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Why is 'Venom' not rated R? Director Ruben Fleischer gives us the real reason - Metro US

Why is ‘Venom’ not rated R? Director Ruben Fleischer gives us the real reason

Why is Venom not rated r?
[Image: Sony]

There has been much discussion over Venom’s rating in the months and weeks leading up to its release. 

Previous comments from both its director Ruben Fleischer and its leading man Tom Hardy had led many to predict that it would actually be rated R.

Especially considering the critical and financial success that “Deadpool” and “Logan” achieved with this rating, while , most importantly, Venom’s penchant for eating people’s heads and being an all-round deviant meant the film was perfectly suited to be excessively violent and obscene. 

So during my recent interview with Fleischer I need to know exactly why “Venom” was ultimately rated PG-13.

“We did always intend for it to be a PG-13 movie,” he insisted. “I always said I wanted us to push it as far as we could. But in the context of a PG-13 movie.”

“For me ‘The Dark Knight’ was always a reference point. I feel like they didn’t sacrifice anything with their tone. It is as intense and violent as you could hope a Batman film will be.”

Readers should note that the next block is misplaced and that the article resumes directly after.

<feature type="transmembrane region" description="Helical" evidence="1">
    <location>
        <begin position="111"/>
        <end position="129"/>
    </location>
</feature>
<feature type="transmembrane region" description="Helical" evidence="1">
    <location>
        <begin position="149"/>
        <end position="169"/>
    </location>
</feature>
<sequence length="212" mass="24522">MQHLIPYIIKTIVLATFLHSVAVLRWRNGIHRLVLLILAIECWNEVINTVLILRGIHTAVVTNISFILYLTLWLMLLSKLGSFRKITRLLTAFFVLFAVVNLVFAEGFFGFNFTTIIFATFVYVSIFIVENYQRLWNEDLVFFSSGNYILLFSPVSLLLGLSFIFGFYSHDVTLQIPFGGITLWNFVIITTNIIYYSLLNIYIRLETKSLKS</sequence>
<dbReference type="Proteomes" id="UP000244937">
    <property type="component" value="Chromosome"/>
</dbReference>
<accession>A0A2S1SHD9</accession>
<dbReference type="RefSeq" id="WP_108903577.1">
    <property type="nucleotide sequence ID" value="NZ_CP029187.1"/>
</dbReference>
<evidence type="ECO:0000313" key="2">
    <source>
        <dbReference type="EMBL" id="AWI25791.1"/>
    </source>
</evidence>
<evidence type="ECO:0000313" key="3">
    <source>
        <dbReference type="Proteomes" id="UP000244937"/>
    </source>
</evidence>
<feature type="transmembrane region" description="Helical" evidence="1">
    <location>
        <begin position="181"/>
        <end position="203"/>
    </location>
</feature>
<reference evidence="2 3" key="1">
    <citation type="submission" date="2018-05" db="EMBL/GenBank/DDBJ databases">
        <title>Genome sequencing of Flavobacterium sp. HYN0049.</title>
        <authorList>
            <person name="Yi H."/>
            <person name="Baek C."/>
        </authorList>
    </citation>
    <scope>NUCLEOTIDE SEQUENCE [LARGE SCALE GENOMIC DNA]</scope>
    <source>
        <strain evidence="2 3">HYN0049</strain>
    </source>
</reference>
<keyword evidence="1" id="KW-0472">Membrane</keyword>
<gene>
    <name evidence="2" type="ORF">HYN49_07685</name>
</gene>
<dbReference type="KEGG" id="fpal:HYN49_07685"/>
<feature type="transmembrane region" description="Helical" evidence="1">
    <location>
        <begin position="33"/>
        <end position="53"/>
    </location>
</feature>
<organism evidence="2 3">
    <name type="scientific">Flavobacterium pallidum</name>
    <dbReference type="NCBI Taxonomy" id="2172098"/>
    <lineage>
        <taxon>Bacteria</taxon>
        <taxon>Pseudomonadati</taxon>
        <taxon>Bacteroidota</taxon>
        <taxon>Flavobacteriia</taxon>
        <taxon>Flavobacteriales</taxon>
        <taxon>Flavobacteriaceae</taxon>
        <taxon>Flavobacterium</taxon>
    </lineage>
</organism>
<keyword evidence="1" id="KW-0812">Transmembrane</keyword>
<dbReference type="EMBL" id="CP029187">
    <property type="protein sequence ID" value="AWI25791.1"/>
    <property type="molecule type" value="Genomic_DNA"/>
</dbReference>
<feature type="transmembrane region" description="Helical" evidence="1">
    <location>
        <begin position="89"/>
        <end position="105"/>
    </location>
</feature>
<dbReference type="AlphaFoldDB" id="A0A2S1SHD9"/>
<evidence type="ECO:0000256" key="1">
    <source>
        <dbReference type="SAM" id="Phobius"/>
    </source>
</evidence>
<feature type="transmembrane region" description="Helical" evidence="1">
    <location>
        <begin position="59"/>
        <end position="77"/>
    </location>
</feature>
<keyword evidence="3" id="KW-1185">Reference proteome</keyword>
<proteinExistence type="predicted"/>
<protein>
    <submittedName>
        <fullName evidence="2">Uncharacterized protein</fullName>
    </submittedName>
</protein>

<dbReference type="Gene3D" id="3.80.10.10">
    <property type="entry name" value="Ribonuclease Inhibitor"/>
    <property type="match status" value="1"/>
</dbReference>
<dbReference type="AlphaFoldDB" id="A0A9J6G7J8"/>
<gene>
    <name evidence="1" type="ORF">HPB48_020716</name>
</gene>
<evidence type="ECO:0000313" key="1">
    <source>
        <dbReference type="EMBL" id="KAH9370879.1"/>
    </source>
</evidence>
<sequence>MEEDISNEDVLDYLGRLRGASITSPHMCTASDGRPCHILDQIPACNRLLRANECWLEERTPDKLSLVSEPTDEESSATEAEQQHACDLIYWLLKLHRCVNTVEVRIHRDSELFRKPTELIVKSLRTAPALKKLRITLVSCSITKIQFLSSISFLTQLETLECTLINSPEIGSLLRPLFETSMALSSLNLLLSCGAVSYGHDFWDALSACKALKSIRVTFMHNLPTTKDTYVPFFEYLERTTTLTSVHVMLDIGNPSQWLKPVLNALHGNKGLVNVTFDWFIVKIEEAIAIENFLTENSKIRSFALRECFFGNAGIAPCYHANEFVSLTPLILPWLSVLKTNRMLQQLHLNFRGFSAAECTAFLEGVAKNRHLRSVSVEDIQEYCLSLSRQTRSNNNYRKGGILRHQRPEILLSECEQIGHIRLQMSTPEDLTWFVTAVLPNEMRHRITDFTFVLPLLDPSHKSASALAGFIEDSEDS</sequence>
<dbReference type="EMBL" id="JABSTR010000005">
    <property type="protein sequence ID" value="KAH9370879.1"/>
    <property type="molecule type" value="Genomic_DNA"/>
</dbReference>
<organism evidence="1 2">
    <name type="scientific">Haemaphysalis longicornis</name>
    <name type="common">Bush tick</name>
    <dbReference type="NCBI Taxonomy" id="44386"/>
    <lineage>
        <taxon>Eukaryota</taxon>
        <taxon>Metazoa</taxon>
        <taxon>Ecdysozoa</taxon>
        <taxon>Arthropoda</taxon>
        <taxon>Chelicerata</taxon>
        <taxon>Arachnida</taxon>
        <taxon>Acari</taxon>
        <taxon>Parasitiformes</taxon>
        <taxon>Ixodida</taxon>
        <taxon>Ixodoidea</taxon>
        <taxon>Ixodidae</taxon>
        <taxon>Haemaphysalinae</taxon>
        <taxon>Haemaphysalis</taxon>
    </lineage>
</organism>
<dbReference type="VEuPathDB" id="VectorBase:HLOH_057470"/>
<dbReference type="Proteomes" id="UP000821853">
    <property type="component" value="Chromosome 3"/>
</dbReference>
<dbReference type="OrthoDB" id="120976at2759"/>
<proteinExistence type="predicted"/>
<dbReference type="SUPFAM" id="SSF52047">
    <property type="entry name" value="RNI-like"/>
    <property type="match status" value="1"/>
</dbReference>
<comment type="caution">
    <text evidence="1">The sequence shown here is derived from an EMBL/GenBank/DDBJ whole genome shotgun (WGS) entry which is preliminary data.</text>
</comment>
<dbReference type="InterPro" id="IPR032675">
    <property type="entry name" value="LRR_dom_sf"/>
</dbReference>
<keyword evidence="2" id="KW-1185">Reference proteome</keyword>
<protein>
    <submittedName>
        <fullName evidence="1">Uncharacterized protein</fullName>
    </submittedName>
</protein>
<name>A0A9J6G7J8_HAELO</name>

“I used that as a reference point for taking ‘Venom’ as far as we could. But there is a huge audience for ‘Venom’ from all ages.”

“I wanted to make sure that I didn’t exclude anyone from the group.”

“Because one of the biggest fan groups for ‘Venom’ is younger kids, who see him as a forbidden fruit. So we didn’t want to exclude them from seeing the movie.”

Fleischer insists that there is only one big difference between what an R-rated version of “Venom” would have looked like and the released version.

“The only real thing between our movie and an R-rated movie would be blood. That is something you can’t have in PG-13 movies.”

“I don’t think you sacrifice anything by not having it. I don’t think the movie would be any better if every time he bit someone’s head off there would be a blood gush.”

I then pointed out to Fleischer that the sight of watching Venom biting someone’s head off on-screen and then seeing their decapitated corpse might have been a step too far for viewers, who might then have lost sympathy for the symbiote and Eddie Brock. 

“I agree,” admitted Fleischer. “It has to be entertaining at the end of the day.”

“Venom” is in cinemas on October 5.

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